July 29, 2005

Elasy named to head new diabetes clinic

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Thomas Elasy, M.D., has been named medical director of the newly opened Vanderbilt-Eskind Diabetes Clinic, located in Medical Center East.
photo by Anne Rayner

Elasy named to head new diabetes clinic

Thomas A. Elasy, M.D., has been named medical director of the Vanderbilt-Eskind Diabetes Clinic and Ann and Roscoe R. Robinson Professor of Clinical Research.

For Elasy, who has dedicated his career to improving health care for people with diabetes, the newly opened clinic represents the chance to translate knowledge into action.

“It's a wonderful opportunity,” Elasy said. “Not only can we deliver phenomenal care because of the infrastructure and the people who are here, but we can also systematically study how to improve diabetes care.”

Elasy, 40, has been a faculty member in the Department of Medicine since 1998. He was selected following a nationwide search, said Eric G. Neilson, M.D., Hugh Jackson Morgan Professor of Medicine and Cell Biology, and chairman of the Department of Medicine.

“His qualifications fit best with the goals and expectations of our program, and the hope that the Eskind clinic will significantly advance its reputation in comprehensive diabetes care through clinical research in the service of our patients,” Neilson said.

“I'm delighted we were able to recruit Tom to this important and pivotal position,” added Stephen N. Davis, M.D., chief of the Division of Diabetes, Endocrinology and Metabolism, and Rudolph Kampmeier Professor of Medicine.

“He provides excellent clinical care, he is a superb teacher … and he is also a gifted clinical researcher,” Davis said. “Tom can ask compelling and critical questions at the level of the clinic, and translate those advances into the community.”

The clinic, which opened last month on the eighth floor of Medical Center East, offers comprehensive outpatient care to both adults and children with diabetes.

Named for the late Nashville physician and philanthropist Irwin B. Eskind, M.D., the clinic provides diabetes care, subspecialty visits, social work, nutrition, comprehensive diabetes education and allied health services — all in one place.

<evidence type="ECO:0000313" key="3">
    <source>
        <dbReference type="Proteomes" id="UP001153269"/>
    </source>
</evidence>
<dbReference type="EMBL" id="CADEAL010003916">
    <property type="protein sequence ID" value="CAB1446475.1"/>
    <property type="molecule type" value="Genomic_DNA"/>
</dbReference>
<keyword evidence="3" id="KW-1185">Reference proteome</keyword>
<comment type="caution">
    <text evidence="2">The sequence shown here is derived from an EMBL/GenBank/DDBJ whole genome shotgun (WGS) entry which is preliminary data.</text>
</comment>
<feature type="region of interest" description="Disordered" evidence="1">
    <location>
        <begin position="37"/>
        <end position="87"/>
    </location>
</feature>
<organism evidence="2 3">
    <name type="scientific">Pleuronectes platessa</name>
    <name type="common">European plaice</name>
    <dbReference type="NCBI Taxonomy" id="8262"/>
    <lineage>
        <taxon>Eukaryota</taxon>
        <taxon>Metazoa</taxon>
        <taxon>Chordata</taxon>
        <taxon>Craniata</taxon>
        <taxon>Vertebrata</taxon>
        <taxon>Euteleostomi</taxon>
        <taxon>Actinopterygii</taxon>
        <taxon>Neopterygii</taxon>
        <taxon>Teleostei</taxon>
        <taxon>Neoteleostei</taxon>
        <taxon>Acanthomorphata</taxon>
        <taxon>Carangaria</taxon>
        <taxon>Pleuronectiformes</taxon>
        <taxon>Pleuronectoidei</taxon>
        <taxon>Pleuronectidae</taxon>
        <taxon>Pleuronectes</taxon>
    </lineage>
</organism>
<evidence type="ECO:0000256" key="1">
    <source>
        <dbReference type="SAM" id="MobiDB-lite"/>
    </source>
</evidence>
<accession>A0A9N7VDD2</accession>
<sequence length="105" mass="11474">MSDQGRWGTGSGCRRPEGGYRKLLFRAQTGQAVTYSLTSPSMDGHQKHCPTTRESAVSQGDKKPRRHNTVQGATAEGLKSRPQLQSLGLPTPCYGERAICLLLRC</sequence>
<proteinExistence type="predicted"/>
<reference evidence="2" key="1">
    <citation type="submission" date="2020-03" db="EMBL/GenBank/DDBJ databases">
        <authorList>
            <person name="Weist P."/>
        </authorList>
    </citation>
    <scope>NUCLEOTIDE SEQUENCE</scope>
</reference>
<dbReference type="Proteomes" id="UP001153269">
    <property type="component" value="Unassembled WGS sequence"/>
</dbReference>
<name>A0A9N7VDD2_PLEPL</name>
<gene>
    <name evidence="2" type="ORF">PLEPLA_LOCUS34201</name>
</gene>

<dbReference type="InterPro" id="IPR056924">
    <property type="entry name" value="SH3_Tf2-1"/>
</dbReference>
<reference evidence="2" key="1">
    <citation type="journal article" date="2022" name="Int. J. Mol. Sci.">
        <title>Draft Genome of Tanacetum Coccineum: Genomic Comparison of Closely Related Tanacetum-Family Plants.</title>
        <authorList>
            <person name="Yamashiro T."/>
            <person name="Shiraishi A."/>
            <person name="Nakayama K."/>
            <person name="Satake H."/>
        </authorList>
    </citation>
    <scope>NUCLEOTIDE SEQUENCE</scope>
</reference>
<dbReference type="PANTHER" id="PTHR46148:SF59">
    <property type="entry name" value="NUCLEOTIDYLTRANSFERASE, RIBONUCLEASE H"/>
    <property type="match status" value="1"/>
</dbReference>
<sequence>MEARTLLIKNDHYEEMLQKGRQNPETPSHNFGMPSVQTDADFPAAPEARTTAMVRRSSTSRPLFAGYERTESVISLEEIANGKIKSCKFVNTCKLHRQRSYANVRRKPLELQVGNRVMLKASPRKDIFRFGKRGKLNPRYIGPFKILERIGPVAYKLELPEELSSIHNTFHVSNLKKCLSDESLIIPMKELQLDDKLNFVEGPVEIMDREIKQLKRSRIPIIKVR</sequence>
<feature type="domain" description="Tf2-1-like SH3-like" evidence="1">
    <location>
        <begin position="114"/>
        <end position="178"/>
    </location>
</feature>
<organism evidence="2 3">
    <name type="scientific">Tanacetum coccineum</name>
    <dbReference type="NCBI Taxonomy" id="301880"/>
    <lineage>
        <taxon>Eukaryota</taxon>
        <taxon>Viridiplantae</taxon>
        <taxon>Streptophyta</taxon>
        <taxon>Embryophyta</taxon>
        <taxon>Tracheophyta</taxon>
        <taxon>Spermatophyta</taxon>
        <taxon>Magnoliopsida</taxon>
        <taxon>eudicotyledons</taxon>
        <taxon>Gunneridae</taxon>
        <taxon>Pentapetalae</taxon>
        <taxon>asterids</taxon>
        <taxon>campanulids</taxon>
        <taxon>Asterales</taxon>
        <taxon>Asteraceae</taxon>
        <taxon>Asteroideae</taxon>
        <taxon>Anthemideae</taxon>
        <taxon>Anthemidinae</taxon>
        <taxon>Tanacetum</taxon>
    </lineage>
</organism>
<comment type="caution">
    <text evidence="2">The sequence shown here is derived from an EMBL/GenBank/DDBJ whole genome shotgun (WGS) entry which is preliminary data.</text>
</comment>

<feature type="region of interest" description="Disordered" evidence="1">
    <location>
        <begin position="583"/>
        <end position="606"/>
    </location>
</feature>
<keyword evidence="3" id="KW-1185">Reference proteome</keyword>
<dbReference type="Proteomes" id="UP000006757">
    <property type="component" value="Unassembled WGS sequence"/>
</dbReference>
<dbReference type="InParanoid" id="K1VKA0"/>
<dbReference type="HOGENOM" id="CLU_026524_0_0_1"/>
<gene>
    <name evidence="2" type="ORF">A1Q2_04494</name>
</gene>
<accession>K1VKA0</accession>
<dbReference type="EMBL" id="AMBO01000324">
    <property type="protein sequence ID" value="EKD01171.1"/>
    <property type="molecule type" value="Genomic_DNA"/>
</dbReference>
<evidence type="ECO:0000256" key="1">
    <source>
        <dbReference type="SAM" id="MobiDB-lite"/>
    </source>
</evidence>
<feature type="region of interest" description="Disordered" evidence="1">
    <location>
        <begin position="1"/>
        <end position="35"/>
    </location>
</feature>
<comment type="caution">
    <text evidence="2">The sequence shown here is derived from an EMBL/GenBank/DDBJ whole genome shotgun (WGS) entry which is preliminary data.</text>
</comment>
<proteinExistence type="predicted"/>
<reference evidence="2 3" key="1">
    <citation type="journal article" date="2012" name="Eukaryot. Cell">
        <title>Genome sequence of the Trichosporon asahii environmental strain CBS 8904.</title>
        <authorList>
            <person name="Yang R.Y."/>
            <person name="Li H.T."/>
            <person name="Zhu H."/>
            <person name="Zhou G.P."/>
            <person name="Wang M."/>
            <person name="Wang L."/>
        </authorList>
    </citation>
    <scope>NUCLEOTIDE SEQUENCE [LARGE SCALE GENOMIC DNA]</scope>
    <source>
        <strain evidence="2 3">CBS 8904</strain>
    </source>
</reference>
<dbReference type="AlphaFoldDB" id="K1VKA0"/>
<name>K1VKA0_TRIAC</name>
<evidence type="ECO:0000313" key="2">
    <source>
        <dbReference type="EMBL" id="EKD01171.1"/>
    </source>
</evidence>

A goal of the clinic is to provide a “seamless transition” for patients as they enter adolescence and move from the pediatric to adult program.

“We all look forward to working with (Elasy) to strengthen the interactions between the clinical and investigative activities of the children's and adult diabetes programs,” said William E. Russell, M.D., associate professor of Pediatrics and Cell & Developmental Biology, and director of the Division of Pediatric Endocrinology.

“One goal we have all had for this clinic is to provide an environment in which each patient can choose to participate in research programs that will lead to better diabetes management and, ultimately, a cure,” Russell said. “Tom is an ideal choice to help us move that goal forward.”

Elasy is the first recipient of the endowed Ann and Roscoe R. Robinson Professorship of Clinical Research. Named for the late Roscoe R. “Ike” Robinson, M.D., former vice chancellor for Health Affairs, and his wife, Ann, the professorship is supported by the Joe C. Davis Foundation.

It was established to honor the Robinsons' friendship with the late Joe C. Davis, a Vanderbilt alumnus and former member of the Board of Trust, and their “wonderful contributions to Vanderbilt,” said Daryl K. Granner, M.D., the Joe C. Davis Professor of Biomedical Science.

Granner, who directs the Vanderbilt Diabetes Center, part of a network of diabetes research and training centers funded by the National Institutes of Health (NIH), said the professorship will support Elasy's efforts to improve the delivery of diabetes care and help patients control their disease.

“Tom is really one of the bright young stars in his area,” he said. “We're very happy that of all the things he could have chosen to study, he's chosen diabetes.”

Supported through grants from the NIH and the American Diabetes Association, Elasy has been studying the phenomenon of “relapse” — a rise in blood glucose levels in patients who previously had good blood glucose control.

“We know that tight glycemic control is important. We don't know how to best initiate and sustain it in the real world,” he said.

Elasy said he hopes the research will help doctors determine what type of care, delivered at what intensity, what frequency and what duration, can achieve long-term control of diabetes in the clinic setting. The goal is a healthy “return” on that investment, in terms of lower rates of diabetes complications.

“Our sights are set high,” he said. “We want to provide a template that others, both nationally and internationally, can benefit from.”

Elasy earned his medical degree from the University of Maryland, was resident and chief resident in medicine at the University of Colorado and received his fellowship training at the University of North Carolina at Chapel Hill, where he also earned his master's degree in public health.

He said he chose to study diabetes because several family members have the disease and because “to me, diabetes was the most fascinating disorder … I was drawn to it because of its complexity.”

At the same time, he said he enjoys the challenge of helping patients maintain control of a lifelong illness. “That's how I see myself,” he said. “I'm a doctor: I take care of people for the long term.”